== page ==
The Aliso Canyon storage facility released more than 100,000 tons of methane before it was finally plugged on February 11th. The findings were published in the journal Science. Methane is a powerful greenhouse gas that affects the climate.
At its peak, the blowout doubled the rate of methane emissions from the entire Los Angeles Basin.
“If you stuck a balloon over the wellhead by the end of the day it would fill up the Rose Bowl stadium, so that’s our perspective of how much gas is coming out, or was coming out,” says co-author and UC Davis pilot Stephen Conley.
Such a leak can also overwhelm a year’s worth of efforts to reduce greenhouse gases. Tom Ryerson with the National Oceanic and Atmospheric Administration says the disaster points to the importance of real-time airborne monitoring of leaks.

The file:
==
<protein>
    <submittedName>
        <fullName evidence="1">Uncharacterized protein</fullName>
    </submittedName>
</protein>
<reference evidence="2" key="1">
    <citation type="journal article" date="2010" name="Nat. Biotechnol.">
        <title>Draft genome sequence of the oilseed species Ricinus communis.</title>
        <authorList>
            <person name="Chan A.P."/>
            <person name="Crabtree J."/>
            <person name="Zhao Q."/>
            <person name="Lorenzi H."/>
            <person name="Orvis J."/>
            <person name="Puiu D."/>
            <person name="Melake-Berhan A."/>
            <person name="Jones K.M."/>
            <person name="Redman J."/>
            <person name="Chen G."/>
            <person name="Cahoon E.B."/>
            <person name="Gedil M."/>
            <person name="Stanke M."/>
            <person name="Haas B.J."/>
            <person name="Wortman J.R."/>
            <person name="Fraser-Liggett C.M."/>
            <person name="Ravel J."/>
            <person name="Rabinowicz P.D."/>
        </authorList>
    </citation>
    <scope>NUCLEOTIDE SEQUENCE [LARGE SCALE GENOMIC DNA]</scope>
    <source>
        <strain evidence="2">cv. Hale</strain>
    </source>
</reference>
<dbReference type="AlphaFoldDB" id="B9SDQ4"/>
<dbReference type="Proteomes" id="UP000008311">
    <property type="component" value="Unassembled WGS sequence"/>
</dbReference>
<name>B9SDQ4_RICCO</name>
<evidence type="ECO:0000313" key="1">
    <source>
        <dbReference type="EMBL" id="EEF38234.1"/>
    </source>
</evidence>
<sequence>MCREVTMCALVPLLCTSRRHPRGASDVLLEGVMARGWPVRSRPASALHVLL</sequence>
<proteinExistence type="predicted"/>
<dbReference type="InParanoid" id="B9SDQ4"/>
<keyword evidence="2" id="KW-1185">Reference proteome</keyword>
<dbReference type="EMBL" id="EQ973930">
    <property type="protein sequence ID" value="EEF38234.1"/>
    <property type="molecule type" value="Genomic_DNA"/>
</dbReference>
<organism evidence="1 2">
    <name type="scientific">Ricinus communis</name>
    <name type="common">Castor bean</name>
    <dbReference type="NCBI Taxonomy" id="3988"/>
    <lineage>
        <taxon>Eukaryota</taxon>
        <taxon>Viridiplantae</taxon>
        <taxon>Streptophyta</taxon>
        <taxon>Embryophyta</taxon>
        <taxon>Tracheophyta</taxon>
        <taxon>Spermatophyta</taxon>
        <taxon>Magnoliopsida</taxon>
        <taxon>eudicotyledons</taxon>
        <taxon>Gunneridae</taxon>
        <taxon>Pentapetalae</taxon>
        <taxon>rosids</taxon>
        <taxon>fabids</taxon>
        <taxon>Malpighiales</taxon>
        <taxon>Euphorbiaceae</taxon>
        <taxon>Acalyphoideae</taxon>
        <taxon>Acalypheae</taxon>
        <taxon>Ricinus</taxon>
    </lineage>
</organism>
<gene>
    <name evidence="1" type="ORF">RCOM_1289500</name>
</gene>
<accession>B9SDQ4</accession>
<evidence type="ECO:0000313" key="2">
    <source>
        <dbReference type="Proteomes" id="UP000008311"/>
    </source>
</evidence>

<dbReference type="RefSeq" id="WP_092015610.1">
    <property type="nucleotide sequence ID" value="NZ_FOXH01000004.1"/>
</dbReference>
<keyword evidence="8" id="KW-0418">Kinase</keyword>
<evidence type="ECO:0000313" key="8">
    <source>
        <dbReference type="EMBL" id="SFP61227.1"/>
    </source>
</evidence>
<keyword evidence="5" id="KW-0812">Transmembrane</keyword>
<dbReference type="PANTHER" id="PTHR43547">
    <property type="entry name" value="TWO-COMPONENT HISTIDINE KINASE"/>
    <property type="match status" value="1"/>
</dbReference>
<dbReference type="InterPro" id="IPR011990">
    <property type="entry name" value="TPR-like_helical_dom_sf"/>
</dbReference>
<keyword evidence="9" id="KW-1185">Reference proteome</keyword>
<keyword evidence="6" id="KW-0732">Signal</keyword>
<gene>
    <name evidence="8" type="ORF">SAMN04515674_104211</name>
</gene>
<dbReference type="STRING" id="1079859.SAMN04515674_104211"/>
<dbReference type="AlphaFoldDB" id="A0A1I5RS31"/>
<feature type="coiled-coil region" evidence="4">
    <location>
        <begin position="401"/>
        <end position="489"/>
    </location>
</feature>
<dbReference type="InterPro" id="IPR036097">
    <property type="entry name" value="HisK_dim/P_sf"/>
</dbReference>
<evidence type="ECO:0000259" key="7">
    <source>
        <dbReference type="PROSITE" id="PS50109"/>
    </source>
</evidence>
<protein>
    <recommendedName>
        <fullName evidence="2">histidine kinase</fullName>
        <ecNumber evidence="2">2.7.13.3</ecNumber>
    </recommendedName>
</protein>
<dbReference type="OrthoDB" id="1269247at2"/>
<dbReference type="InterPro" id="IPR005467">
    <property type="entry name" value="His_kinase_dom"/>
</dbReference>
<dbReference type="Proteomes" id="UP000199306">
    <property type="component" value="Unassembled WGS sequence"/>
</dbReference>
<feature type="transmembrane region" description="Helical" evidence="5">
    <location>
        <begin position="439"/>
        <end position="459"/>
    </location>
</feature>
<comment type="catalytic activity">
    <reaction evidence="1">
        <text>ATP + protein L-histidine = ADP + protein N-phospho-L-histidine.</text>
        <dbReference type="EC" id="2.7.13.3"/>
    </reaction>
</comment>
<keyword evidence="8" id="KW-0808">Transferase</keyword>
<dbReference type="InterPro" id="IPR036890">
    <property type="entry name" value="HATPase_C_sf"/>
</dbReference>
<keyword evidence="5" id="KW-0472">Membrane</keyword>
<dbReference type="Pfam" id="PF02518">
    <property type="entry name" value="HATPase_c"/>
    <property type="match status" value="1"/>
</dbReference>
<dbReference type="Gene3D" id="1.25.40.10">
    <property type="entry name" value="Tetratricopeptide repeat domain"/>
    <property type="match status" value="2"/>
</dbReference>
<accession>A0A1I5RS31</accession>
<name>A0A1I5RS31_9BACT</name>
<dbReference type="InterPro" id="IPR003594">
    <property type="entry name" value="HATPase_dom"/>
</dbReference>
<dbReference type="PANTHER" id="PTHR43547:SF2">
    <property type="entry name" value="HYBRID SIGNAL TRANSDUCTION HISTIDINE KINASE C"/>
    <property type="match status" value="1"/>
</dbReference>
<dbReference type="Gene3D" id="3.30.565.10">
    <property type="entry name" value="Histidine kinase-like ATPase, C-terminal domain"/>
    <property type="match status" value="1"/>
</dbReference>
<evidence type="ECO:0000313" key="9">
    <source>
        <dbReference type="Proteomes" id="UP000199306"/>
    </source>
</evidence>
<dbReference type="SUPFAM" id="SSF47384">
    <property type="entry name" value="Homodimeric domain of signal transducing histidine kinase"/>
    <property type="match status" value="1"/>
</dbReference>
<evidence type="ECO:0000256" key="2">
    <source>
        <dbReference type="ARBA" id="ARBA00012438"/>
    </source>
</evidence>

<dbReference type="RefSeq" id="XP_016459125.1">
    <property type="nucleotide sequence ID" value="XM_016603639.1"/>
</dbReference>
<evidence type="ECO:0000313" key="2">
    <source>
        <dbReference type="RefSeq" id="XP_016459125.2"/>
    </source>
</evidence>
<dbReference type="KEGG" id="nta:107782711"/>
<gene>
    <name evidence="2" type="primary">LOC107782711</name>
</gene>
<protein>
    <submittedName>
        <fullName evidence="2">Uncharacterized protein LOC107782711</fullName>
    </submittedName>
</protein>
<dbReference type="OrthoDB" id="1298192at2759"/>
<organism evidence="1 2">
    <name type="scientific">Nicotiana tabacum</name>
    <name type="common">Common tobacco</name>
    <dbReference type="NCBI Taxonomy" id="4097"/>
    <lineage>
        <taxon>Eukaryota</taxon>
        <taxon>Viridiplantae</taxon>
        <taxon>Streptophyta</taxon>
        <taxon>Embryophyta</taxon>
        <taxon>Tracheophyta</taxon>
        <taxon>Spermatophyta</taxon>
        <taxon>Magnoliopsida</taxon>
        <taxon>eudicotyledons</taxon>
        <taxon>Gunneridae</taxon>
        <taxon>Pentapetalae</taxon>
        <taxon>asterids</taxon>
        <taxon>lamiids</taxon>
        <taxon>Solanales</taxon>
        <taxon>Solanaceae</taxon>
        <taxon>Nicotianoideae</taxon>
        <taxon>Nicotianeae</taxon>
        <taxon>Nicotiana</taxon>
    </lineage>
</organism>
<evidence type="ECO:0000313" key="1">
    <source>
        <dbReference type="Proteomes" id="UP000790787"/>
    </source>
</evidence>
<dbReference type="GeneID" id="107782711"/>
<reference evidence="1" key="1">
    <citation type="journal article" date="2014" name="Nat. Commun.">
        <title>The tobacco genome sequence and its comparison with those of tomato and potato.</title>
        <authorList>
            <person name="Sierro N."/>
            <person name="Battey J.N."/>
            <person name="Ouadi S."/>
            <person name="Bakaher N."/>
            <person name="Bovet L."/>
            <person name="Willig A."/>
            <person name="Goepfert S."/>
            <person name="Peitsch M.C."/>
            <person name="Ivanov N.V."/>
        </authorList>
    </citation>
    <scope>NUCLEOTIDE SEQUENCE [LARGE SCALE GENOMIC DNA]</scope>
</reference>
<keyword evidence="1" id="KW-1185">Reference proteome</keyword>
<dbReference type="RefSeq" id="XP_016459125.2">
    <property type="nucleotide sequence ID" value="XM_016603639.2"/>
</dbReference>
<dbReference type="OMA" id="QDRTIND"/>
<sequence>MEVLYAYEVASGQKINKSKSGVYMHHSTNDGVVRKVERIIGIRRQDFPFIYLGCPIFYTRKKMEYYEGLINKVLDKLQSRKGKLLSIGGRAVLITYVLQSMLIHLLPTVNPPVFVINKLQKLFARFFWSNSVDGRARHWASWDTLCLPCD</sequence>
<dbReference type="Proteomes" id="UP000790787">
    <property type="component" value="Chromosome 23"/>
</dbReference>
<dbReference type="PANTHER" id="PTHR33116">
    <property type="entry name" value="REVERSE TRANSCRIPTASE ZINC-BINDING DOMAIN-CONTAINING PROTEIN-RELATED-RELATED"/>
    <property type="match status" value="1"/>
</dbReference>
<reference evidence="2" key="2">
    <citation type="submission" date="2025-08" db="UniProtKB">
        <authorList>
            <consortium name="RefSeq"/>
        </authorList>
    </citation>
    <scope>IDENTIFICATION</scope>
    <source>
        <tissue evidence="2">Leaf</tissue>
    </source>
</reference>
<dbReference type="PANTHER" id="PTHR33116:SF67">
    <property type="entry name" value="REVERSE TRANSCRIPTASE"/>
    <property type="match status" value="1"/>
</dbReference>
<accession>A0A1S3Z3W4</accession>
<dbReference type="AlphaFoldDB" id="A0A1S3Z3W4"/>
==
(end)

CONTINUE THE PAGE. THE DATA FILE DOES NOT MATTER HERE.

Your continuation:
“The ability to actually find them, quantify them with an aircraft, or remote sensing or satellites and then address them quickly and fix them and account for them in the greenhouse gas reductions worldwide is really going to be of more and more importance as we go forward,” says Ryerson.
Emissions from the Aliso Canyon leak are equivalent to the annual greenhouse gas emissions from more than half a million cars.